In Denmark, the general rule is that new parents have the right to four weeks of leave directly before the planned birth and then to a further 14 weeks of leave after birth. After the first 14 weeks, they can get another 32 weeks of additional leave, coming to a maximum total of 46 weeks of parental leave post-birth.

Denmark has some new rules for parental leave, effective from August 2022. The rules aim to promote gender equality since they allow both parents to get equal time off as parental leave. 

Women’s rights

Although men in Denmark earn 5.7% more than women, the country has some of the world's lowest income inequality.  Also, about 40 % of the representatives in Denmark's parliament are female, and so are many of the country's ministers. 

Employee satisfaction

Denmark consistently tops lists of happiest countries in the world, and that hasn't changed. Denmark ranks first on the list of the best places to work in Europe for tech workers, according to the 2020 Digital Talent Global Work Happiness Index.


Denmark has minimal cases of violation of the labor and employment law.

3. Belgium

Belgium has also enjoyed favorable coverage of its employment laws and job satisfaction rates. Let’s take a closer look.

Annual working hours

Employees in Belgium work standard 40-hour weeks, clocking in an average total of 1575 hours per year. Employees can work up to 120 paid overtime hours per year.

Maternity and parental leave

Belgium could improve its parental leave laws. The country only allows three months of maternity leave and ten days of paternity leave, compared to other countries in the region that offer leave days in the hundreds.

Women’s rights

Gender inequality does exist in Belgium, unfortunately. But the country is part of those with the lowest pay inequality gap, and it’s still on the decline. In 2020, women in Belgium earned 5.3% less per hour than men, but that has since dropped to 4.7%. 

Also, the Belgian government requires 33% female representation on corporate boards.

Employee satisfaction

A 2020 survey found that eight out of ten employees in Belgium were highly satisfied with their jobs. The COVID situation was still rather fresh then, so we looked into more recent research to determine how the lockdown affected the job satisfaction rate in Belgium. Per the same source, but more recent research, around two-thirds (63%) of people living in Belgium still feel passionate about their job on a weekly basis.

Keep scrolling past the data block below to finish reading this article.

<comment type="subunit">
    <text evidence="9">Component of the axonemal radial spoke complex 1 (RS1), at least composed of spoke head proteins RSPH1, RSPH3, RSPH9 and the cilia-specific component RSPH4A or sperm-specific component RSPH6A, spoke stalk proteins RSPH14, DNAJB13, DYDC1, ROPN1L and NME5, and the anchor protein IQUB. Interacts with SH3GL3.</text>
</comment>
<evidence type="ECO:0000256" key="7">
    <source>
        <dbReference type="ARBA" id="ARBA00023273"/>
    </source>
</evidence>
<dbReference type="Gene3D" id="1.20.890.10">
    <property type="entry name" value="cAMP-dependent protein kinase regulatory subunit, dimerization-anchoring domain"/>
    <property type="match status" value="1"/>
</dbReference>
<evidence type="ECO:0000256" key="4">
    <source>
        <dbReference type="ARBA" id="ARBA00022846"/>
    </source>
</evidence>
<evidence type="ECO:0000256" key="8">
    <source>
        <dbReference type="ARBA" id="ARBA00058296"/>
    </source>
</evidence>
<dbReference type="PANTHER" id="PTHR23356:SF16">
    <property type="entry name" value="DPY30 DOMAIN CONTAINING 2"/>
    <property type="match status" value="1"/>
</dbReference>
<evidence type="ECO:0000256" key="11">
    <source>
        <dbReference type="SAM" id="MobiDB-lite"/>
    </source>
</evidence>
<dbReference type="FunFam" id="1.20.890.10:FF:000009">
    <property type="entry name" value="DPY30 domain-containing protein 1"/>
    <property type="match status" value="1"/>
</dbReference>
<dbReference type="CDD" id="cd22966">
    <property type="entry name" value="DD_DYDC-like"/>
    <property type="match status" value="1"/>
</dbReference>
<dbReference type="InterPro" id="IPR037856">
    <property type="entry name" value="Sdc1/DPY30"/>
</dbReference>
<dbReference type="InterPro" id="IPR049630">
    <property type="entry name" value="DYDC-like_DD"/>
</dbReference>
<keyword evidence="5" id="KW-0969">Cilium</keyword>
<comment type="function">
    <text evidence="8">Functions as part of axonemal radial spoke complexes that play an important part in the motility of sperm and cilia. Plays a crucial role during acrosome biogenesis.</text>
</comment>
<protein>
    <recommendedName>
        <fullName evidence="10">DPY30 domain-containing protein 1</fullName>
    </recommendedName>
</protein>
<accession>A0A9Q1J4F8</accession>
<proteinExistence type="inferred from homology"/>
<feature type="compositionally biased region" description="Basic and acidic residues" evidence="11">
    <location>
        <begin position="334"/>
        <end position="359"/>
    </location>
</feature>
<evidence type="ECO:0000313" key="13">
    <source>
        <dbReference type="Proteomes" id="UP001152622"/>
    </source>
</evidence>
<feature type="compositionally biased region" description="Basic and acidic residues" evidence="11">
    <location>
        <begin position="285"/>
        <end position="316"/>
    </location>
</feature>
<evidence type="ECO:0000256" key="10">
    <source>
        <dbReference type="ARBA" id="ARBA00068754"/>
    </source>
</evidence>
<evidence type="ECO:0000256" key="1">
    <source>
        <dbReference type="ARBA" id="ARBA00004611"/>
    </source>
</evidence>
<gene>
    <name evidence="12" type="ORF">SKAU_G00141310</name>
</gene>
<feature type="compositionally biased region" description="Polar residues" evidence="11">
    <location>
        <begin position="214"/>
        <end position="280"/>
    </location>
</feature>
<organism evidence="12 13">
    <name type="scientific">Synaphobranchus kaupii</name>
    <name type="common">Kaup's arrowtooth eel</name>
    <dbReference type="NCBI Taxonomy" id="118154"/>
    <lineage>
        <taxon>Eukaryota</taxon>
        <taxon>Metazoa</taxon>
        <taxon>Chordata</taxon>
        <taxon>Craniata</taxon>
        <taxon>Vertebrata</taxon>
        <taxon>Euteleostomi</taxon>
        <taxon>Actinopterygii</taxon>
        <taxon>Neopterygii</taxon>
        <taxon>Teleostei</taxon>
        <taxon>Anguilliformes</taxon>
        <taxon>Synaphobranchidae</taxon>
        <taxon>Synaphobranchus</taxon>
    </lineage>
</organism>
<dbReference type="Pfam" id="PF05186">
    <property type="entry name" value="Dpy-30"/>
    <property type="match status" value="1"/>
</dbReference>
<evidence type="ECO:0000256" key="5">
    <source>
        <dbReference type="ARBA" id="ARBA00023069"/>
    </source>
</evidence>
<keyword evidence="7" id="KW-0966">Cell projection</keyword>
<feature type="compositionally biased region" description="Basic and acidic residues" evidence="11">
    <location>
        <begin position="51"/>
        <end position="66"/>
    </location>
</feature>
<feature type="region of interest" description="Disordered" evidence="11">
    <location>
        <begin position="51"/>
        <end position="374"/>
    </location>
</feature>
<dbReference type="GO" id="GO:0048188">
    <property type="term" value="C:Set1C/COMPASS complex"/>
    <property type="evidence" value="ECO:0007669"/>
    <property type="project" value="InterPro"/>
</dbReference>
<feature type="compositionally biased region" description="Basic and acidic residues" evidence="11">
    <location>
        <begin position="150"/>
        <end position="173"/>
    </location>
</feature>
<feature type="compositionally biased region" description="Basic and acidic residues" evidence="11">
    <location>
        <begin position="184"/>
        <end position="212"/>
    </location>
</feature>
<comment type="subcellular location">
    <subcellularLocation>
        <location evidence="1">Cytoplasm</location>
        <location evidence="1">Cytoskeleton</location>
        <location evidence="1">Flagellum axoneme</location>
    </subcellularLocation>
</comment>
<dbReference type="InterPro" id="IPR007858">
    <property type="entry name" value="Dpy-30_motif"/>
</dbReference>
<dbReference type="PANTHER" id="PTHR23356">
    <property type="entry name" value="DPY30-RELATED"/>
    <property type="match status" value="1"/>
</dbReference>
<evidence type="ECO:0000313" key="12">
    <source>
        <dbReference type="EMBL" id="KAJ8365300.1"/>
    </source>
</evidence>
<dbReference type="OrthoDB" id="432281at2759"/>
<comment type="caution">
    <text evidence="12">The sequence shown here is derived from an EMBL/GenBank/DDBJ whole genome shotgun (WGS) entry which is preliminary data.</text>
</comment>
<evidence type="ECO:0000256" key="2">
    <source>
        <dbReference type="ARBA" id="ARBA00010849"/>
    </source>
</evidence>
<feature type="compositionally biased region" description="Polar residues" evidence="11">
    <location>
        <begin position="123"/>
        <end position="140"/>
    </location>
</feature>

Belgium also has minimal cases of violation of the labor and employment law.

4. Netherlands

The Netherlands would have ranked higher on this list, but they’re only making slow progress in some key areas. Let’s see:

Annual working hours

Dutch employees put in 1420 hours per year, on average. Overtime pay is not regulated, so it’ll vary depending on the agreement. 

Maternity and parental leave

Paid maternity leave in the Netherlands begins six weeks before the expected due date. Mothers can take up to 10 weeks of paid maternity leave after giving birth for a total of 16 weeks of paid maternity. After childbirth, the mother can take extended breaks of up to six months.

Effective August 2022, the Dutch government will allow nine weeks of partially-paid parental leave so both parents can spend time with the child.

Women’s rights

There is a significant gender pay gap in the Netherlands: at median incomes, working women earn around 14.1% less than working men. The Dutch government is striving to level the playing field. Per a gender diversity bill effective January 2022, Dutch companies must have at least 33% female representation on supervisory boards. 

Employee satisfaction

The Netherlands is famous for ranking high on job satisfaction surveys. As of 2018, 76% of employees said they were “most satisfied” with their jobs.


The Netherlands comes in pretty low on the violations radar. There are rarely any reports of non-compliant employers.

5. Germany

Germany is the EU’s largest economy. While the country has solid legislation for employment, some areas are still grossly lacking.

Annual working hours

A full-time employee in Germany works an average of 1,371 hours per year or roughly 33 hours per week. Overtime pay is not regulated, but employees cannot work more than 60 hours per week, including overtime.

Maternity and parental leave

Mothers are entitled to 14 weeks of paid maternity leave, including six weeks off before their baby is born. Fathers and their partners can also share a three-year leave. This means that parents can work together to find a good balance so that they can be with their children until they are three years old.

Women’s rights

There’s still a significant gender pay gap in Germany, with women earning 15.5% less than men. For context, the average EU gender pay gap is 14.1%, so Germany's is one of the highest. There’s hope, though—the European Commission and Parliament in Brussels are currently debating an EU directive on pay transparency.

According to a draft, employers would be required to publish pay gaps and make efforts to shrink them if they are too large or face penalties.

Employee satisfaction

German employees are reasonably satisfied at work. A 2018 Gallup study found that 69% of German employees were happy or extremely satisfied with their company as a place to work. However, that number has taken a hit in recent years as more Germans push for more freedom of choice and flexible working hours.


Violations of the labor and employment law are pretty rare in Germany.

Get familiar with labor and employment laws

Labor and employment laws preserve workers’ rights and uphold a country’s professional standards. We’ve seen progress in recent years, but there’s still a lot of room for improvement. 

Employers must understand a country's labor and employment situations before hiring candidates from that country. Non-compliance could mean hefty fines, legal scuffles, and other penalties.

But, as we all know, legal matters can be tedious. And, with the rise of distributed teams and fierce competition for talent, the last thing you want to be doing is researching legal hiring requirements in different countries.

With Oyster, you don’t have to. We're a global employment platform that provides clients with all the tools they need to hire employees anywhere globally. You can quickly hire talent from anywhere in the world, and you can trust us to iron out the kinks.

Contact us today to speak to an expert or get a demo. The world is your oyster!

About Oyster